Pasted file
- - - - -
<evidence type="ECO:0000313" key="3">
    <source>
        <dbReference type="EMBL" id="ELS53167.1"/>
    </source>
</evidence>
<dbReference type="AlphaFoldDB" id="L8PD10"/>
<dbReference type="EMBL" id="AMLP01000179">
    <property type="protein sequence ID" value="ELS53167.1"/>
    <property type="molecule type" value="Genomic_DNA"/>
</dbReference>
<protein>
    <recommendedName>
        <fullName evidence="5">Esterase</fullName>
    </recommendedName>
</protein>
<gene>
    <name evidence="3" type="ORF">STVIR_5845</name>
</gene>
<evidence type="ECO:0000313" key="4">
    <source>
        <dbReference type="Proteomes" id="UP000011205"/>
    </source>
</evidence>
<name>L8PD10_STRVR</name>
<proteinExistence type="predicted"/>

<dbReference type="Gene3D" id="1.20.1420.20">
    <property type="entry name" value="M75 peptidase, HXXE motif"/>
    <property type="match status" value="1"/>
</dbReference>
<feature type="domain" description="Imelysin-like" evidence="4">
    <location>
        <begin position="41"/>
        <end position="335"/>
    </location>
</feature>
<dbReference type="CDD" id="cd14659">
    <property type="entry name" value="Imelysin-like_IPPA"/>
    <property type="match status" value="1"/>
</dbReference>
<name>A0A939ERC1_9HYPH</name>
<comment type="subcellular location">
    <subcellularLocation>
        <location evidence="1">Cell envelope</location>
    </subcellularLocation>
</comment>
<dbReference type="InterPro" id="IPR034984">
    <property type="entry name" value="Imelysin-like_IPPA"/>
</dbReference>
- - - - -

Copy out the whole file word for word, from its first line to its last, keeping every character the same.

<evidence type="ECO:0000313" key="3">
    <source>
        <dbReference type="EMBL" id="ELS53167.1"/>
    </source>
</evidence>
<dbReference type="AlphaFoldDB" id="L8PD10"/>
<dbReference type="EMBL" id="AMLP01000179">
    <property type="protein sequence ID" value="ELS53167.1"/>
    <property type="molecule type" value="Genomic_DNA"/>
</dbReference>
<protein>
    <recommendedName>
        <fullName evidence="5">Esterase</fullName>
    </recommendedName>
</protein>
<gene>
    <name evidence="3" type="ORF">STVIR_5845</name>
</gene>
<evidence type="ECO:0000313" key="4">
    <source>
        <dbReference type="Proteomes" id="UP000011205"/>
    </source>
</evidence>
<name>L8PD10_STRVR</name>
<proteinExistence type="predicted"/>

<dbReference type="Gene3D" id="1.20.1420.20">
    <property type="entry name" value="M75 peptidase, HXXE motif"/>
    <property type="match status" value="1"/>
</dbReference>
<feature type="domain" description="Imelysin-like" evidence="4">
    <location>
        <begin position="41"/>
        <end position="335"/>
    </location>
</feature>
<dbReference type="CDD" id="cd14659">
    <property type="entry name" value="Imelysin-like_IPPA"/>
    <property type="match status" value="1"/>
</dbReference>
<name>A0A939ERC1_9HYPH</name>
<comment type="subcellular location">
    <subcellularLocation>
        <location evidence="1">Cell envelope</location>
    </subcellularLocation>
</comment>
<dbReference type="InterPro" id="IPR034984">
    <property type="entry name" value="Imelysin-like_IPPA"/>
</dbReference>